Since I noticed this pattern -- I think around 1990, but maybe 1996-ish -- I've decided that if I ever came into an obnoxiously large sum of money, I'd donate it to a university -- for "name changin' reasons." Or -- more realistically -- when I become comfortably middle-class and am able to afford funding some sort of small scholarship, I'd donate the money to a university or a university department, or a high school.

BUT -- not to name it after me. No, no -- there's no fun in THAT...

No, I'd require that the building be named "The Flaming Squirrel" building -- and that a mural depicting a proudly burning squirrel be clearly displayed somewhere within the entryway. Or that the scholarship be called "The Unbearable Lightness of Beans" fellowship, and that part of the criteria would be that the recipient write a haiku about beans, to be presented at the awards ceremony. Something like that.

And, they they don't like them rules -- well, fine! They just don't get the money! ;)

There's a few buildings on campus here -- including the one I work in -- that are just called "Building #6." Hmm.... ;)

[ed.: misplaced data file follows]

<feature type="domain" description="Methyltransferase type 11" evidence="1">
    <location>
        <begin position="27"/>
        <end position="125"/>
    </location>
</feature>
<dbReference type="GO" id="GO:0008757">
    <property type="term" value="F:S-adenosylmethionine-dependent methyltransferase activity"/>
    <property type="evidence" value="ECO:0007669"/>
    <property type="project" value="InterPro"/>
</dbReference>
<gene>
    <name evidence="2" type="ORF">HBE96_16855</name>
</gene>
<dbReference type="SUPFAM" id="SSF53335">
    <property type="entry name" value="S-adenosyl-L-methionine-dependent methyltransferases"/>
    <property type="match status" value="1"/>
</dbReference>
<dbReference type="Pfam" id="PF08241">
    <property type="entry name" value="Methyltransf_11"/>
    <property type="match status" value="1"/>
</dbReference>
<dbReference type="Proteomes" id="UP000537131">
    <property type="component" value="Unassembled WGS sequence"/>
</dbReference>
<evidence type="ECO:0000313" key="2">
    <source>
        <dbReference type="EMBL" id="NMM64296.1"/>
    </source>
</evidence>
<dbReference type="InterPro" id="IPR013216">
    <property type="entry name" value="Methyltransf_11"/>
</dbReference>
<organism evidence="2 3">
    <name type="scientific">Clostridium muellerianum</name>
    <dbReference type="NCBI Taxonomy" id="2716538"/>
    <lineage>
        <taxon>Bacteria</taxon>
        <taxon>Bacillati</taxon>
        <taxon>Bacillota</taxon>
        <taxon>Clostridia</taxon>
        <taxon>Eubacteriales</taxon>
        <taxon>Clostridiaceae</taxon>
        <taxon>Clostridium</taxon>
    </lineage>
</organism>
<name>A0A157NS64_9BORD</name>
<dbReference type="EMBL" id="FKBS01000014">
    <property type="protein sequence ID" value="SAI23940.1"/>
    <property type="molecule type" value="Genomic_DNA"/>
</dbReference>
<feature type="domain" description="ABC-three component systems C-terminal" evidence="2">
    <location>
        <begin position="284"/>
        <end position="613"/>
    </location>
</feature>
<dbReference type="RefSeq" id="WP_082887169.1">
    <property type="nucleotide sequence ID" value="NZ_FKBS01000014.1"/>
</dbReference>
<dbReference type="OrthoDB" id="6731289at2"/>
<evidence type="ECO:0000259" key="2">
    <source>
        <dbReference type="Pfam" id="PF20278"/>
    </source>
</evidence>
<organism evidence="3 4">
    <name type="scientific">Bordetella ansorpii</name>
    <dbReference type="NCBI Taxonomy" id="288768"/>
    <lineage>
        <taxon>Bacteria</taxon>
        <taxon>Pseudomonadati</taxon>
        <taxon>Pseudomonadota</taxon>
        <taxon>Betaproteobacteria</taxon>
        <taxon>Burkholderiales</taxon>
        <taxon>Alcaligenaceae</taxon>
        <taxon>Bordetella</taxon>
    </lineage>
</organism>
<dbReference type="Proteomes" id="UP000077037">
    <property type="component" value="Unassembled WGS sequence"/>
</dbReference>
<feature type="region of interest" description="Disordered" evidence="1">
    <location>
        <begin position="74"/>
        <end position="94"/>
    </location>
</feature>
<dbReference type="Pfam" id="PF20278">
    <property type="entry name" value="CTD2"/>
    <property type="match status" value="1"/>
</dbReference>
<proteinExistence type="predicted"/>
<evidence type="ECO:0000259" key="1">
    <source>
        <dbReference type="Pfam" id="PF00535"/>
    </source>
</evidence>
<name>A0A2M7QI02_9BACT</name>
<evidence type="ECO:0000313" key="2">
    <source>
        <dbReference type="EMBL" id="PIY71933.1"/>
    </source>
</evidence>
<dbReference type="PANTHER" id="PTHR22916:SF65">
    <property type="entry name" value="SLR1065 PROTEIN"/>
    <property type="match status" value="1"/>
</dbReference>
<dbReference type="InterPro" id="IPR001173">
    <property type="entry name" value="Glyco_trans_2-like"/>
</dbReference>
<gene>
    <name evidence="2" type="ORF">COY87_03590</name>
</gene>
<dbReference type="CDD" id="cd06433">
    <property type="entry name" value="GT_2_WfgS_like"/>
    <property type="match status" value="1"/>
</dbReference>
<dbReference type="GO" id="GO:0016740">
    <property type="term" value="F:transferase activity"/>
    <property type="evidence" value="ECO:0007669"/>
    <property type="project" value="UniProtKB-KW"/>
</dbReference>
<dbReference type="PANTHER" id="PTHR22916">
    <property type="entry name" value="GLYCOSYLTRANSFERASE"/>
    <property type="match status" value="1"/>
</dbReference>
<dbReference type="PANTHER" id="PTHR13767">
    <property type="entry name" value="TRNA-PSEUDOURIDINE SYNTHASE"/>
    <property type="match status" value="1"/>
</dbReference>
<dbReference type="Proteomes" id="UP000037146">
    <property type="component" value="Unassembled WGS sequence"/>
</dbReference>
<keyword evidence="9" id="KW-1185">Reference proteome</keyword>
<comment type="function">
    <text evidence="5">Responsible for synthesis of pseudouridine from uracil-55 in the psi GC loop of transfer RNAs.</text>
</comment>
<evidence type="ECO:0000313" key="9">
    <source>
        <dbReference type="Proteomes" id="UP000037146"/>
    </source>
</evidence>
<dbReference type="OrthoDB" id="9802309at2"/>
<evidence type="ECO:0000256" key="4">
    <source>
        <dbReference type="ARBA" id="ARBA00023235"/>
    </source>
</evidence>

New job: still exciting!

Today, I get to attend a meeting downtown! With one of the co-directors of the research center I work at! And we even get to take a taxi!

Dressed up with a suit jacket and a tie (Scottish tartan of my family name). Grey slacks, with a crease down the front. And matching socks! (Not to my outfit; to each other.)

Almost wore a 1940s(?) tie with a scene of wild ducks rising up from a marsh -- and little teeny tiny hunters in a rowboat in the background, shooting at them. The 1940s look would have gone well with my grey slacks, etc. -- but wasn't sure how the clients we're meeting with would take to a hunting scene. Plus, I was cold this morning, so also wore a grey sweater-vest: wouldn't have been able to see the scene.

A LOT of co-workers commented on how sharp I look today. Which is a complement -- but maybe also a comment on how daggy I usually look. (Daggy = Aussie slang for sloppy, slightly desreputable-looking.)


Monday, July 11, 2005

Cultural differences: Sunday funnies

I don't remember if I blogged about this before, but...

I miss sitting down on a Sunday afternoon and reading the Sunday funnies. In Seattle, the Seattle Times and the Seattle P.I. produce a joint Sunday issue -- so the comics section is HUGE!!! Two full sheets of paper -- EIGHT pages of funnies!!!